With 'Mamma Mia - The Movie' on Blu-ray we are presented with a clean 1080p AVC/Mpeg-4 transfer framed at widescreen 2.40:1 with deep blacks and warm, saturated colour as befits the style of the movie. As one would expect from a very recent movie, the source material should be excellent, so there was no evidence of dirt, dust or print damage. Nice clean edges, even against bright backdrops, with no 'ringing' make this a pleasure to watch. There's fine grain to be seen in some of the late afternoon shots, where the light has turned yellow, but it's not intrusive.
The much mentioned Digital Noise Reduction is not in evidence here, however it's probably not the most three dimensional image ever produced. Some of the beach shots are a bit contrasty, but you'd expect this from a movie trying to emulate the effect of the direct sunlight.
The wedding sequence in the hilltop church has many skin tones with an orangey hue, which in context look absolutely fine, and enough shadow detail to be realistic.
Every promotional clip that I'd seen of this movie on TV had an oversaturated, almost brownish, 'Agfa' feel about it - which looked quite unpleasant. The colours from the Blu-ray were nicely balanced and skin tones looked accurate considering the location of the movie.
There are no real complaints at all about the picture quality and so it easily rates an 8 out of 10.
With 'Mamma Mia - The Movie' we have a DTS -HD Master Audio 5.1 channel mix that is very much front weighted, with the rears only kicking in noticeably now and again during some of the musical numbers like 'Take a chance on me' where the instrumentation appears to fly overhead - making the effect 'special'. As all the singing is going on in front of the audience, it makes perfect sense that this is where most of the audio action should be focussed. Anything else would simply be distracting. The width of the soundstage opens out at particular moments such as with the group harmony in 'I do, I do, I do' in the church - where it's possible to place most of the voices individually in space thanks to good separation. It also made a pleasant change to watch a movie without bullets pinging off the walls and the sound of spent casings tinkling to the ground.
The level of bass was enough to set the toes tapping to the tunes without being uncomfortable. The instrumentation was faithfully reproduced and vocals were clear and crisp, without sounding detached from the music. Occasionally the music levels were wound a bit high compared to vocals, but I felt this might have been deliberate to hide some 'deficiencies' - especially when Pierce Brosnan was singing (sorry Pierce)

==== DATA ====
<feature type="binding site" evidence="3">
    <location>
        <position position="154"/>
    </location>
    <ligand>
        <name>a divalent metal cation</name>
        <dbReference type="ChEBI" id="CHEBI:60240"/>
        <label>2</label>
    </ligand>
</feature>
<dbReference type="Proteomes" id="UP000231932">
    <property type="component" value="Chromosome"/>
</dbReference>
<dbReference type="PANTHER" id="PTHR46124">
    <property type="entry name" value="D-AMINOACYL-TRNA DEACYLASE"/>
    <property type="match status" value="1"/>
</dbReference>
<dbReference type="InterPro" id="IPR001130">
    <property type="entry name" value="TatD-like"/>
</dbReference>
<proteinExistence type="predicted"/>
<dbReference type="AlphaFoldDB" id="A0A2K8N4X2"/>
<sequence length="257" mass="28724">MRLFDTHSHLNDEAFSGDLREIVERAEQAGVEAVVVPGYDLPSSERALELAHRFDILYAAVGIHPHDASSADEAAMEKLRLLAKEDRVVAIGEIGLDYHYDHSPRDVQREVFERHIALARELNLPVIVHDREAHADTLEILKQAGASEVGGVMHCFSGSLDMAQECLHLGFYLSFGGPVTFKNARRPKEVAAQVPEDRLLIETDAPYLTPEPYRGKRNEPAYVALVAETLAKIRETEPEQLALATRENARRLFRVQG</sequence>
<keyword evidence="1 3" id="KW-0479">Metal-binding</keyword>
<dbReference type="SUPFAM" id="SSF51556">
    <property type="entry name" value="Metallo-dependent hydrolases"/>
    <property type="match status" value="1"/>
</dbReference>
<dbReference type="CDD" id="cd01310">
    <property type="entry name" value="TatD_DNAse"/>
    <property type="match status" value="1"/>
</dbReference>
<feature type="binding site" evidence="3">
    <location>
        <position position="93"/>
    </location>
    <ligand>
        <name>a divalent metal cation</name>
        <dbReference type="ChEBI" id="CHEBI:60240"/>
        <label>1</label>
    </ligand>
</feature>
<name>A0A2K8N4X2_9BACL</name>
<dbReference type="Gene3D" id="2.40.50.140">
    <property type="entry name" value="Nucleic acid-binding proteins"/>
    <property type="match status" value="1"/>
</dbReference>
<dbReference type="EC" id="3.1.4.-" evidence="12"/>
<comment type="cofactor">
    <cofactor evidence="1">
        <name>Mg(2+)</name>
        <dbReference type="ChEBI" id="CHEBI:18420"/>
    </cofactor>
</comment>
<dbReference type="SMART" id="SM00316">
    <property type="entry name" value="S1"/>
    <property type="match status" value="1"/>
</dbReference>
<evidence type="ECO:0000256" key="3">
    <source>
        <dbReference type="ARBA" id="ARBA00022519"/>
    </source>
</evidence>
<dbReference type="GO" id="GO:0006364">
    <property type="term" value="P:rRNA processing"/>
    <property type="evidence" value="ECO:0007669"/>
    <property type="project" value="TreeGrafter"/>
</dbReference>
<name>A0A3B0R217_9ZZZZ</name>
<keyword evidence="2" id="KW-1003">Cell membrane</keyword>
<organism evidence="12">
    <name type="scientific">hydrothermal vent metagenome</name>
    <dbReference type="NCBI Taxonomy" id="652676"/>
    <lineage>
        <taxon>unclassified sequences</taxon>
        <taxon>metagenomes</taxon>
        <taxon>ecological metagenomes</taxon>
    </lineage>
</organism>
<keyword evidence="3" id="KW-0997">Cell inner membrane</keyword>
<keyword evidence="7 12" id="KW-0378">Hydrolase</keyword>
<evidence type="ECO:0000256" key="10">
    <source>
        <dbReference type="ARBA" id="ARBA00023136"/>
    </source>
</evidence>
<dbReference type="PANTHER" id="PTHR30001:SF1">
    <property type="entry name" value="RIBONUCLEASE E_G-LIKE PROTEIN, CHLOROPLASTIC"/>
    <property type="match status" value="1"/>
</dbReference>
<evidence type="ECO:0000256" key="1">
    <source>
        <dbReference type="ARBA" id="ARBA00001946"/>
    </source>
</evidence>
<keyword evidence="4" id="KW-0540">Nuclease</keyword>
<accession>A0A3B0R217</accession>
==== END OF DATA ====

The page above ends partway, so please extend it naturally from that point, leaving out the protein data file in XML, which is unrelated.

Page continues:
I'd rate the Audio at 8 out of 10.
I'm not a great lover of Extras as, for me, it's the movie that matters.
I couldn't find a 'singalong' version of the movie on the Blu-ray (that exists on the SD edition of Mamma Mia). If you were absolutely desperate you could turn on the English subtitles and join in.
However the following extras are included:
- Audio Commentary
Director Phyllida Lloyd provides an insight into her decision-making in many key areas, including the requirement to shoot much of the movie on soundstages rather than on location , along with the casting, the necessary voice rehearsals, and what it was like working with ABBA originals Bjorn and Benny. Audio commentaries are really for the hard core movie buffs and never seem to excite me greatly - as they're never polished performances - but this one is interesting.
- Featurette: "The Making of Mamma Mia!" (HD, 25 minutes)
A cheerful little doco, this focuses on the cast voice and choreography rehearsals. Particularly funny is seeing the three male leads slip into their spangled, spandex costumes for the 'Waterloo' number. It also features some interesting production footage of the extensive blue screen sets at Pinewood.
- Featurette: "Becoming a Singer" (HD, 11 minutes)
Bjorn Ulvaeus and Benny Andersson brought back most of the original ABBA session musicians to record the tunes, and with the help of music supervisor Martin Lowe, guide the stars through singing some pretty tricky songs. It was good to see the effort and worry that the stars put into their preparation - showing them up as very human.
- Featurette: "Anatomy of a Musical Number" (HD, 6 minutes)
This short film analyses the "Lay All Your Love on Me" number between Amanda Seyfried and Dominic Cooper, the latter being extremely nervous performing the song for the ABBA songwriters. Again, more human interest.
- Featurette: "A Look Inside Mamma Mia!" (HD, 3 minutes)
This really could have afforded to be longer as it takes a look at the ABBA phenomenon, and the origins of the "Mamma Mia!" musical. Maybe they wanted to leave us wanting more.
- Deleted Scenes (HD/SD mix, 8 minutes)
There are several cut scenes here, including a longer introduction for the male leads, a love scene between Sophie and her fiancée, and faintly amusing shenanigans with Meryl Streep, Christine Baranski and Julie Walters. Further excerpts include a short series of Outtakes, plus a cut musical number, "The Name of the Game." performed by Amanda Seyfried.
- Music Video: "Gimme! Gimme! Gimme!" (HD, 5 minutes)
A funny and clever take-off of the original ABBA "Gimme! Gimme! Gimme!" music video.
'Mamma Mia' sports a nice, clean ( a little warm, but natural) 1080p transfer of a recent movie with very good HD sound. The Extras provide a welcome insight into the production of the movie and will be relished by movie buffs, the world over.
The Blu-ray of 'Mamma Mia' allows us to enjoy a recent movie with Cinema quality picture & sound in a comfortable environment without the distraction of someone rustling popcorn throughout the picture.
Overall, I'd give it 8 out of 10.
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- Audio Commentary